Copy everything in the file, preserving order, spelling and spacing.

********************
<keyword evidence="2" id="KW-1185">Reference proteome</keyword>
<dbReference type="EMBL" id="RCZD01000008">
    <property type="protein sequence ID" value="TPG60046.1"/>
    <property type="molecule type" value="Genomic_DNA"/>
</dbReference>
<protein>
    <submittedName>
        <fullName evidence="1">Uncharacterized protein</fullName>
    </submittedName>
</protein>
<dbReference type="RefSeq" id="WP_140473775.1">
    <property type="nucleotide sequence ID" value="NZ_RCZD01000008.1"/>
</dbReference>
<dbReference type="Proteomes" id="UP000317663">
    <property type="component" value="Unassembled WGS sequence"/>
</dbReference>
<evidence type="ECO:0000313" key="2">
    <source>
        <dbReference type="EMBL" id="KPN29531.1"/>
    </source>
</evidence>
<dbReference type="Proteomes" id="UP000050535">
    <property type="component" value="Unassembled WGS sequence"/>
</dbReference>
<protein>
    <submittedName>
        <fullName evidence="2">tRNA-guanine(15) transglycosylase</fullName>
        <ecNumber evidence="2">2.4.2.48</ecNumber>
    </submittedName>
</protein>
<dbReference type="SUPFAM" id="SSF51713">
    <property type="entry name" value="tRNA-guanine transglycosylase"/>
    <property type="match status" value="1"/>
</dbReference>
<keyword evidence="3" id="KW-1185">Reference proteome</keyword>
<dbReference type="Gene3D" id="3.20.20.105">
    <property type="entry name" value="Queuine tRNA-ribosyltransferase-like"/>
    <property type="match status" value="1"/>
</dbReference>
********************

<keyword evidence="2" id="KW-1185">Reference proteome</keyword>
<dbReference type="EMBL" id="RCZD01000008">
    <property type="protein sequence ID" value="TPG60046.1"/>
    <property type="molecule type" value="Genomic_DNA"/>
</dbReference>
<protein>
    <submittedName>
        <fullName evidence="1">Uncharacterized protein</fullName>
    </submittedName>
</protein>
<dbReference type="RefSeq" id="WP_140473775.1">
    <property type="nucleotide sequence ID" value="NZ_RCZD01000008.1"/>
</dbReference>
<dbReference type="Proteomes" id="UP000317663">
    <property type="component" value="Unassembled WGS sequence"/>
</dbReference>
<evidence type="ECO:0000313" key="2">
    <source>
        <dbReference type="EMBL" id="KPN29531.1"/>
    </source>
</evidence>
<dbReference type="Proteomes" id="UP000050535">
    <property type="component" value="Unassembled WGS sequence"/>
</dbReference>
<protein>
    <submittedName>
        <fullName evidence="2">tRNA-guanine(15) transglycosylase</fullName>
        <ecNumber evidence="2">2.4.2.48</ecNumber>
    </submittedName>
</protein>
<dbReference type="SUPFAM" id="SSF51713">
    <property type="entry name" value="tRNA-guanine transglycosylase"/>
    <property type="match status" value="1"/>
</dbReference>
<keyword evidence="3" id="KW-1185">Reference proteome</keyword>
<dbReference type="Gene3D" id="3.20.20.105">
    <property type="entry name" value="Queuine tRNA-ribosyltransferase-like"/>
    <property type="match status" value="1"/>
</dbReference>